Fico: Temporary Quotas Absolute Fiasco; EU Has No Alternative Solution

Prime Minister Robert Fico (stock photo by TASR)

Bratislava, March 9 (TASR) – The system of temporary migrant quotas within the EU is an absolute failure, stated Prime Minister Robert Fico (Smer-SD) at a meeting of the parliamentary European affairs committee on Wednesday (March 8) while presenting the agenda for the European Council summit.

The summit is taking place in Brussels between March 9-10. The Slovak delegation is being led by the premier.

“So-called temporary quotas, which counted on the relocation of around 160,000 migrants from Greece and Italy, are about to end in 2017, and we know that this programme has been an absolute fiasco. We’re all aware of the fact, and we can all confirm that they haven’t been met at all. The countries that have been shouting and criticising the most haven’t done virtually anything in this area,” said Fico.

A proposal for permanent quotas sponsored by the European Commission (EC) is on the table, but the Slovak premier rejects it. “There is an EC proposal to implement permanent quotas, including sanctions amounting to €250,000 for every single rejected migrant. It’s evident that this proposal won’t pass. It never will,” he said.

Fico also pointed out that despite the fact that the temporary quotas are set to expire soon, leaders still can’t agree on a proposal for replacing them. “We’re now in a situation in which it could soon happen that we won’t have anything – there won’t be temporary quotas … and no new proposal will be adopted,” said the premier, noting that the concept of ‘effective solidarity’ – proposed by Slovakia and based on the willingness of EU-member states to contribute towards resolving the migration crisis in other ways than by admitting migrants based on quotas – is still alive.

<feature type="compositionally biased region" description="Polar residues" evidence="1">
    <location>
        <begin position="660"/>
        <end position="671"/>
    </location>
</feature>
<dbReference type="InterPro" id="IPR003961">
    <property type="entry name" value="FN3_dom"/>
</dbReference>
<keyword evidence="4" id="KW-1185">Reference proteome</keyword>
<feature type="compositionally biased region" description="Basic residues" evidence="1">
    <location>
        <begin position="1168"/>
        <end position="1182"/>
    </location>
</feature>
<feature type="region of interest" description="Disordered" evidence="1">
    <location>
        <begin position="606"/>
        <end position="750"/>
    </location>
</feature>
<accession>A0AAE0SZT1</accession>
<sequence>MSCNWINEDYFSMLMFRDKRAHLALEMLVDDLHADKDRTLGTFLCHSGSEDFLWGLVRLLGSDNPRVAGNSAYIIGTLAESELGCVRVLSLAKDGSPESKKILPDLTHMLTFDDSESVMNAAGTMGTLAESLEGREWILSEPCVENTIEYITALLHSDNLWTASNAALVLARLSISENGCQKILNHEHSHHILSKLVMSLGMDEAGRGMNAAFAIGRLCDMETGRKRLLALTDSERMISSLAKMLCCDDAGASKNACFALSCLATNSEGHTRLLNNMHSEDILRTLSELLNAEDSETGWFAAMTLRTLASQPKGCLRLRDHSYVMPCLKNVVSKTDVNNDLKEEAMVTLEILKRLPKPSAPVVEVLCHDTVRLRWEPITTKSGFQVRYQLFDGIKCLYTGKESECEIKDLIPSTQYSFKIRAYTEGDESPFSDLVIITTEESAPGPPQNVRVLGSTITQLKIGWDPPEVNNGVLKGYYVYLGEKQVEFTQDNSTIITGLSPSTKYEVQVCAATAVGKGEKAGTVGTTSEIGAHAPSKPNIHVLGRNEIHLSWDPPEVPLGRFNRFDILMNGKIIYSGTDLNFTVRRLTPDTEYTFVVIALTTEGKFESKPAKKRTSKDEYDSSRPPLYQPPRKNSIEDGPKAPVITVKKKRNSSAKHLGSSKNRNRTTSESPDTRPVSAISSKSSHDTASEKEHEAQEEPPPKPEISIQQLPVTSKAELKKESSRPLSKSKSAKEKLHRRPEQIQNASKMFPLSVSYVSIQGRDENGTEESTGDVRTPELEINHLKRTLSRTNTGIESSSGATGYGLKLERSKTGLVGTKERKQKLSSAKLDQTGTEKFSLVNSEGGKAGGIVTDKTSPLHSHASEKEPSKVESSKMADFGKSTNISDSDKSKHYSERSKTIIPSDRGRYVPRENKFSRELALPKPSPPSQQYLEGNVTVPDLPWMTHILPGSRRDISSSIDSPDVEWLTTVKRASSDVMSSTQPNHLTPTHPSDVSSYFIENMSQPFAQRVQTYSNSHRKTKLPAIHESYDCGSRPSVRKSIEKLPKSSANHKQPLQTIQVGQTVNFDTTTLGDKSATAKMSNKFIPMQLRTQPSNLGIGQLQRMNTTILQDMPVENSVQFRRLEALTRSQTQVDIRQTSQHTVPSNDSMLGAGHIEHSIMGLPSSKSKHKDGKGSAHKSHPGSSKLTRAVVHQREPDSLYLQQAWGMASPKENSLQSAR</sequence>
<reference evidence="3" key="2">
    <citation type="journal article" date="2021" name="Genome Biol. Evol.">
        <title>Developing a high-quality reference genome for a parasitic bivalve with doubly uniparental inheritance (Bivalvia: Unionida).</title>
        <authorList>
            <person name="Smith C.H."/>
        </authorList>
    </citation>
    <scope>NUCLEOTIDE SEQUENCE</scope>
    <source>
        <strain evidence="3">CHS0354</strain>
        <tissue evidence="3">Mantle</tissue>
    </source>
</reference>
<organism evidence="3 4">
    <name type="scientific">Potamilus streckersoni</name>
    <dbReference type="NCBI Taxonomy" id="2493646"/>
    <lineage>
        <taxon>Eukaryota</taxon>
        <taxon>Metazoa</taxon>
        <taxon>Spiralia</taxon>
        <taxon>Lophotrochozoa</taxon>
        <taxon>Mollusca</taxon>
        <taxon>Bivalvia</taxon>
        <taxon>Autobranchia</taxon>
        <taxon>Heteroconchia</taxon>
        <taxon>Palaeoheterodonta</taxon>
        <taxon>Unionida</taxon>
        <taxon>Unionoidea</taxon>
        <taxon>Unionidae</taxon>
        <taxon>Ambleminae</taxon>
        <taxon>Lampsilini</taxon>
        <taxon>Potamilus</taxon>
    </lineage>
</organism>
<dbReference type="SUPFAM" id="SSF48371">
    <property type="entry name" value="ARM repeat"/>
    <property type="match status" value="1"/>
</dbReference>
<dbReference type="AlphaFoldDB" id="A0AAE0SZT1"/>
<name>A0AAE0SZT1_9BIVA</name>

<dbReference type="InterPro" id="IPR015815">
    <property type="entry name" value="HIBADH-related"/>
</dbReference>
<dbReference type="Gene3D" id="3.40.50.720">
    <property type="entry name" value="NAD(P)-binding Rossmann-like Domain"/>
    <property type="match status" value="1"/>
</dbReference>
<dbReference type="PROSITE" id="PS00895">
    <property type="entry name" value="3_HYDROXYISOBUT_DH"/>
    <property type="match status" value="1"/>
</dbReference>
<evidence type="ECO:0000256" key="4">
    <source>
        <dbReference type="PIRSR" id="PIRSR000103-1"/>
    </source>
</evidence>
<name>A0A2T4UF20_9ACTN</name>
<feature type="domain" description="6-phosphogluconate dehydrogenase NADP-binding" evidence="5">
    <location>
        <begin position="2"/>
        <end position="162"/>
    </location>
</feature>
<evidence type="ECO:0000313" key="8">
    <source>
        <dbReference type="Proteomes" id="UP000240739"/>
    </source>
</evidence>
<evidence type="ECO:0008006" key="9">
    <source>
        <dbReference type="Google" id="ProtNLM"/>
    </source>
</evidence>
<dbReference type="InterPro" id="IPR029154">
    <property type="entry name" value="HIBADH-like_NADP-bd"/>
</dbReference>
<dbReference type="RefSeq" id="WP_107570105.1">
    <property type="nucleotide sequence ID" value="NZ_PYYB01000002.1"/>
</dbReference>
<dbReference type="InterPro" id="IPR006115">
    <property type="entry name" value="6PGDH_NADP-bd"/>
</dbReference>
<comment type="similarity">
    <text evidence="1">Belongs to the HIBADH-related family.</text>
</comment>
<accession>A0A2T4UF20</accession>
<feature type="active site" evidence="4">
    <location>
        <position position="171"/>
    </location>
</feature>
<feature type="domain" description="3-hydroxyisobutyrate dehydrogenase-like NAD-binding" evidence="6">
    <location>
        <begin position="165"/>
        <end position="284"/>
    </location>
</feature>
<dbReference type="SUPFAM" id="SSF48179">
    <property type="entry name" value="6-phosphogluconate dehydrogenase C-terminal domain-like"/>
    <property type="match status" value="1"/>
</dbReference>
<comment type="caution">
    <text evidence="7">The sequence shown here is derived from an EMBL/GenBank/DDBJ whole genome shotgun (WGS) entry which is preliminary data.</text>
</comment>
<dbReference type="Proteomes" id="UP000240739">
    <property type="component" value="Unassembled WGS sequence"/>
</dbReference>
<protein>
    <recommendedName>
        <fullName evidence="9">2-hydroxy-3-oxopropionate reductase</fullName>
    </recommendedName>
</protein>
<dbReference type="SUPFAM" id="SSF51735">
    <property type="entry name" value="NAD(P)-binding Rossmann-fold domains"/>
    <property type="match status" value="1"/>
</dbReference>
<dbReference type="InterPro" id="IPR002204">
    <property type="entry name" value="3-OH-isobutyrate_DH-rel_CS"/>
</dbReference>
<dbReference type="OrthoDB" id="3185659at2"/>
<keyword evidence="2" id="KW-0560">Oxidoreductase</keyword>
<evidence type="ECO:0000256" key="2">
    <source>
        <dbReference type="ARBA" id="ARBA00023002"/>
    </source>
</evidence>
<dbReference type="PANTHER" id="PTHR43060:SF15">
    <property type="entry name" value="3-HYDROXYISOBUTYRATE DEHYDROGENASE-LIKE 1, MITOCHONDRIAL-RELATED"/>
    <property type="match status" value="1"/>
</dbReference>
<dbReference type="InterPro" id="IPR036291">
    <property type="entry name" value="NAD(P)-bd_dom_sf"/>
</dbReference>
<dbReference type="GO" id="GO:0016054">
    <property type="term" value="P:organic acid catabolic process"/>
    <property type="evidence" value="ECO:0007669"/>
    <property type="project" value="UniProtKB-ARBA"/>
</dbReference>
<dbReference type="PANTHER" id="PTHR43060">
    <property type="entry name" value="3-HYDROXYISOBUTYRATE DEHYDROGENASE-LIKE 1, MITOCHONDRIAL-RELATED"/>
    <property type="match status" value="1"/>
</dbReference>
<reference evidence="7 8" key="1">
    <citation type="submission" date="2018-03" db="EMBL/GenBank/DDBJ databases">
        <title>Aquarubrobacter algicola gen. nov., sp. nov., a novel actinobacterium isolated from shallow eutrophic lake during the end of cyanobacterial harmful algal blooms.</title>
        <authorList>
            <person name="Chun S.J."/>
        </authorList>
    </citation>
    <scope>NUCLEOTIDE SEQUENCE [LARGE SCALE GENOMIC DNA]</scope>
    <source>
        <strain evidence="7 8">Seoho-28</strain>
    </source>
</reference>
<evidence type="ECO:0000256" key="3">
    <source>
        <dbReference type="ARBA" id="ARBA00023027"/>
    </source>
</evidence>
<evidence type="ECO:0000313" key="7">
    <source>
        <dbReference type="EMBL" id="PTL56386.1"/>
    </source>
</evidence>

“I understand that Malta [currently presiding over the EU Council] is a country that is the main target for migrants. Malta has a slightly more radical view of the quotas than Slovakia, but that’s quite understandable, I think. Therefore, I think that this concept [effective solidarity] is still alive, and if we don’t agree on anything else, we’ll have nothing. Then I’d like to see how we’ll tackle the increasing number of migrants coming to Europe,” said Fico.

In addition to the election of the European Council president, the EU leaders at the March summit are set to deal with employment, growth and competitiveness, security, external relations and the aforementioned migration issue.

“On behalf of the Visegrad Four [the Czech Republic, Hungary, Poland and Slovakia], we’ll raise the issue of double quality standards for food and agricultural products sold on our markets [when compared to food on sale in the old EU countries],” said Fico.